“As a co-founder who has been an active part of FFRF since the beginning and who became co-president in 2004, I have personally observed that the public reaction to requests to end Establishment Clause violations often devolves into ad hominems, hostility and veiled or unveiled threats to FFRF and members who are state/church separation advocates.”
Federal officials are alleging “no one” ever complained about the Big Mountain Jesus before. Gaylor noted, “It is my experience that, over the years, government officials often ignore or may fail to keep or hold onto complete records of Establishment Clause complaints.”
She gives as an example the claim in the Supreme Court decision in Van Orden v. Perry that no one except Van Orden had ever complained to the government about a Ten Commandments monument at the Texas Capitol.
Gaylor entered into the record her personal knowledge that both Madalyn Murray O’Hair, as head of American Atheists, and Anne Nicol Gaylor, as FFRF president, had previously complained.
One of FFRF’s several complaints asking for removal of the religious edicts, a letter Annie Laurie Gaylor herself wrote to Texas Gov. Rick Perry in 2001, is entered into the record.
The federal government and the Becket Fund, a Roman Catholic legal society representing the Knights of Columbus, claim the Jesus statue and setting are similar to the facts in Van Orden, in which the Ten Commandments monument on the Texas statehouse grounds was approved by the high court, because they likened it to a “museum.”
FFRF’s legal brief puns: “Treating a ski slope as a museum would be a dangerously slippery slope.”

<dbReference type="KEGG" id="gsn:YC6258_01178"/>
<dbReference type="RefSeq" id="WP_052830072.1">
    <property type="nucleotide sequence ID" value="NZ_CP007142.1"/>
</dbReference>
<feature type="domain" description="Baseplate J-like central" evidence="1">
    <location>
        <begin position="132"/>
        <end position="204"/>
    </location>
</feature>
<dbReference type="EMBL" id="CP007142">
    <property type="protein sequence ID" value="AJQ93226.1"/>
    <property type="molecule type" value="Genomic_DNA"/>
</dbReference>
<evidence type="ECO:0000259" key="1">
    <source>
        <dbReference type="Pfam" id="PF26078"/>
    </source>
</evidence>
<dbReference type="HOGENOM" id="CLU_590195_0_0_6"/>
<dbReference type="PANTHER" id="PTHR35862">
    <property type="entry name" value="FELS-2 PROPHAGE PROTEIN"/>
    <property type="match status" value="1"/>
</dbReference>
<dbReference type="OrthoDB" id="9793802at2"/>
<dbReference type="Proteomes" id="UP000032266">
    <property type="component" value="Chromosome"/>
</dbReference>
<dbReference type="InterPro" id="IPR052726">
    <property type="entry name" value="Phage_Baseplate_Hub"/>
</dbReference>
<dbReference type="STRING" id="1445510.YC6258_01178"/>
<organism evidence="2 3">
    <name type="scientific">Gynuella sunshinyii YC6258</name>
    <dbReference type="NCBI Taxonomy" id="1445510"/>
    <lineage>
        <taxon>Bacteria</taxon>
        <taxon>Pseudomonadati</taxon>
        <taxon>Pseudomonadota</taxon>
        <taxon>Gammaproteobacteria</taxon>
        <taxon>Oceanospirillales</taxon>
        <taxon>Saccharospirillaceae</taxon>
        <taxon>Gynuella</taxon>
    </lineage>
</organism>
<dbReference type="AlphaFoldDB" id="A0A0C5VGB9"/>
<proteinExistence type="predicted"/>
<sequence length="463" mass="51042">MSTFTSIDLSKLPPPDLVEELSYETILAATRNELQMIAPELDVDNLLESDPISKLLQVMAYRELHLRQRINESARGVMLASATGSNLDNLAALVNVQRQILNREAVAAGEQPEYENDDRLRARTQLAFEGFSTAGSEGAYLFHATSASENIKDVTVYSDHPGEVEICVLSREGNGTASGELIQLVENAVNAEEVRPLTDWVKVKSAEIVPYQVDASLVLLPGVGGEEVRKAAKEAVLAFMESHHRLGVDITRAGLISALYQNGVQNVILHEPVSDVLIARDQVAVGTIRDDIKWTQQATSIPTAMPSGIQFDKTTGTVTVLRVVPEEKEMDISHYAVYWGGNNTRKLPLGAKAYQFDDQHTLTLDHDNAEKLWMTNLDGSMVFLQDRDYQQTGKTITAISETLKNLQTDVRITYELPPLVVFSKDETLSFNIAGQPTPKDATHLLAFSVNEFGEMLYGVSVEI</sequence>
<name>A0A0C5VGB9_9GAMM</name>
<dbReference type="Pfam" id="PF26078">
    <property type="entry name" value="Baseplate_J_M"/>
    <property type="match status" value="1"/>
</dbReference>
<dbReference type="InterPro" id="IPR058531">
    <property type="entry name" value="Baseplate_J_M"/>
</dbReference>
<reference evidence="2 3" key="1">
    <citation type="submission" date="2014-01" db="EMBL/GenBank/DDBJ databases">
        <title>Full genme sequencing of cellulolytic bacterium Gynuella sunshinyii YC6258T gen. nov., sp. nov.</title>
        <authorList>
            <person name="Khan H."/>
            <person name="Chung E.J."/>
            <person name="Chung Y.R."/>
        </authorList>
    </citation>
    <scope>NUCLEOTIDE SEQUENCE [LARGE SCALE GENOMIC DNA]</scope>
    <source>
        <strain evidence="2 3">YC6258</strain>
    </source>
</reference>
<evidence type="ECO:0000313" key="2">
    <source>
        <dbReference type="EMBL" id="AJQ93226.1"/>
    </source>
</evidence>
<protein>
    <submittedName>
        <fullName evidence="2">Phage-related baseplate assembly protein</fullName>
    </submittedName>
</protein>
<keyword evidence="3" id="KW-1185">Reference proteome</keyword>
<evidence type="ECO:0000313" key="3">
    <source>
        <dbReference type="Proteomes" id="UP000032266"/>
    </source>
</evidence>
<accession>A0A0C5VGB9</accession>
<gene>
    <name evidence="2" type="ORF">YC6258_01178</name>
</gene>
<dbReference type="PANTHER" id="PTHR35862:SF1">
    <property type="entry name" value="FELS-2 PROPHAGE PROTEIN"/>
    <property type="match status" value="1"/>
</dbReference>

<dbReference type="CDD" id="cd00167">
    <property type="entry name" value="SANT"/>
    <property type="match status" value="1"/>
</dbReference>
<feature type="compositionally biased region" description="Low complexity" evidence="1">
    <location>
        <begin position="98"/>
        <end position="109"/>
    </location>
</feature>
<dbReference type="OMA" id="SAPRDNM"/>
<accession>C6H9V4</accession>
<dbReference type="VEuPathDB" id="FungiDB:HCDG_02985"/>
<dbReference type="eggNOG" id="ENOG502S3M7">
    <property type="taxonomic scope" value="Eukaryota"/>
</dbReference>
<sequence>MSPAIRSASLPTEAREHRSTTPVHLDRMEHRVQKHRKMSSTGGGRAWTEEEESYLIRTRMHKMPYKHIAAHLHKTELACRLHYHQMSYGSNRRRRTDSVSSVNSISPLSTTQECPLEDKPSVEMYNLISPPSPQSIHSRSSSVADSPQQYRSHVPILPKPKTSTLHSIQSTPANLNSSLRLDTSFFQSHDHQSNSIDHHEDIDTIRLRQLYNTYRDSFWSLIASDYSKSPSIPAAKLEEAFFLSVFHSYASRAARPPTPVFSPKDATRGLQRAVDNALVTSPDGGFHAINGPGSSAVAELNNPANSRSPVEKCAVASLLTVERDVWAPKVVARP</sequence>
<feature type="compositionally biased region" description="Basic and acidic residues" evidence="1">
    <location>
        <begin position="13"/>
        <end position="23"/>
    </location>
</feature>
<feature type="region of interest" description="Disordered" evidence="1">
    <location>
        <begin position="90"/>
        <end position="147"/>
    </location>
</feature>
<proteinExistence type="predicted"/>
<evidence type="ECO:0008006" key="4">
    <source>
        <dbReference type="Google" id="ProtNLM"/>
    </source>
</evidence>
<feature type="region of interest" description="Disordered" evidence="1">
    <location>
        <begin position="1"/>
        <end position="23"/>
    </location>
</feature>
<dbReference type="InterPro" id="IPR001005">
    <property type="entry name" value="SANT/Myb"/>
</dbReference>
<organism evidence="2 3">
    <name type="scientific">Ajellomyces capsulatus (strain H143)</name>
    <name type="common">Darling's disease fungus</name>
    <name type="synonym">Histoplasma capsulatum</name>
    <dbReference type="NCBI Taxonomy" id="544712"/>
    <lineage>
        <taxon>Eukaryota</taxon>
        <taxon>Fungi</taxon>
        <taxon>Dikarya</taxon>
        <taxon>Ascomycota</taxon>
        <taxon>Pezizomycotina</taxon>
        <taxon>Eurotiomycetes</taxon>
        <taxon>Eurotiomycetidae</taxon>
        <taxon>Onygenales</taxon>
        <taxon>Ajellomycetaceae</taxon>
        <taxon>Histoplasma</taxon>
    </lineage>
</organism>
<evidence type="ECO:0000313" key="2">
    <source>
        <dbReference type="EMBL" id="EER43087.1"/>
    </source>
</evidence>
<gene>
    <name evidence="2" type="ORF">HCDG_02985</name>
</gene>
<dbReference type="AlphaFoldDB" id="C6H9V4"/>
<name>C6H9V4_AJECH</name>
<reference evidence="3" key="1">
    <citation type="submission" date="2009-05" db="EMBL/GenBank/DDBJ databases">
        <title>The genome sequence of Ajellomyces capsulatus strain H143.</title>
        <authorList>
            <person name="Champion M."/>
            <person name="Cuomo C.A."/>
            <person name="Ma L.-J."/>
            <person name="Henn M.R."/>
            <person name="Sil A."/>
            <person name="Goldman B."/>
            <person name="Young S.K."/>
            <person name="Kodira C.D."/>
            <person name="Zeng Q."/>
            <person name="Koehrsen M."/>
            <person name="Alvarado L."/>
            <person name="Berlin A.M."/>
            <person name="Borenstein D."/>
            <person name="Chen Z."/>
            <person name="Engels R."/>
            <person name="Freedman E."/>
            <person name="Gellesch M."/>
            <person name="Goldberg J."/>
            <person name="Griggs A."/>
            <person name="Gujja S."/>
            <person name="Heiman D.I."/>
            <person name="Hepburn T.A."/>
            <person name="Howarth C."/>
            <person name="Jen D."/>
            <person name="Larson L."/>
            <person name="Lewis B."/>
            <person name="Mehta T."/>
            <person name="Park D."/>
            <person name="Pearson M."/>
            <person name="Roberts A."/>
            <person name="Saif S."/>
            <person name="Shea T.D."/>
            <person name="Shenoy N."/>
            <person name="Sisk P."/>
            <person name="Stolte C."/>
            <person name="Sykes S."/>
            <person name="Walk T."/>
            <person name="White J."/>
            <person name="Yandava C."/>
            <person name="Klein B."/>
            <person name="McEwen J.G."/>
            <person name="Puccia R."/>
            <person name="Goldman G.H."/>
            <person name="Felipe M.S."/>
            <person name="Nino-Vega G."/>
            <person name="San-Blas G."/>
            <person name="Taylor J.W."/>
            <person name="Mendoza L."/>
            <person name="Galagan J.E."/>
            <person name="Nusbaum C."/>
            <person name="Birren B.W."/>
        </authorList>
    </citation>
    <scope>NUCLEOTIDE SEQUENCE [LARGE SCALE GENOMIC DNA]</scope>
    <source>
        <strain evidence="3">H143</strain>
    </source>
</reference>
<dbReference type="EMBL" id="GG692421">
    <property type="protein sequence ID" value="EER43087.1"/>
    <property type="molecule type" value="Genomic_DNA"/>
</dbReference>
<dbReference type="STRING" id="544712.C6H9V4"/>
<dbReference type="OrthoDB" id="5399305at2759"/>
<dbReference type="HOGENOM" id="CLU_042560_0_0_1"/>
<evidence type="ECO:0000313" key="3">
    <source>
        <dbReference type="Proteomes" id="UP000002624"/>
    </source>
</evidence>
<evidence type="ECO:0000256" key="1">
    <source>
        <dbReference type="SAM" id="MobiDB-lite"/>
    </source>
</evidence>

The case, FFRF v. Chip Weber and U.S. Forest Service, CV 12-19-M-DLC, is in the courtroom of President Obama appointee U.S. District Judge Dana L. Christensen.
Below is an excerpted version of the memorandum in support of a motion to use pseudonyms and request a protective order for plaintffs in Doe v. Jackson City School District, a federal lawsuit filed in U.S. District Court for the Southern District of Ohio by FFRF and the ACLU of Ohio in early February. (Deleted are numerous legal citations. You can read the entire legal memorandum:
ffrf.org/uploads/legal/Jackson-Jesus-Complaint.pdf. The judge granted the order.)
The memo references many FFRF members such as Richard Rohrer or activists who have received FFRF awards, as well as Doe v. Porter, an important victory won by FFRF in Dayton, Tenn. The decision barred religious instruction in public schools and was upheld by the Sixth Circuit U.S. Court of Appeals in 2004. It also cites the harassment of the McCollum family in winning their landmark lawsuit, upon which the other religion-in-school Supreme Court precedent rests. March 8 marks the 65th anniversary of the McCollum decision. Jim McCollum, on whose behalf his mother Vashti brought the case, is now a Lifetime Member.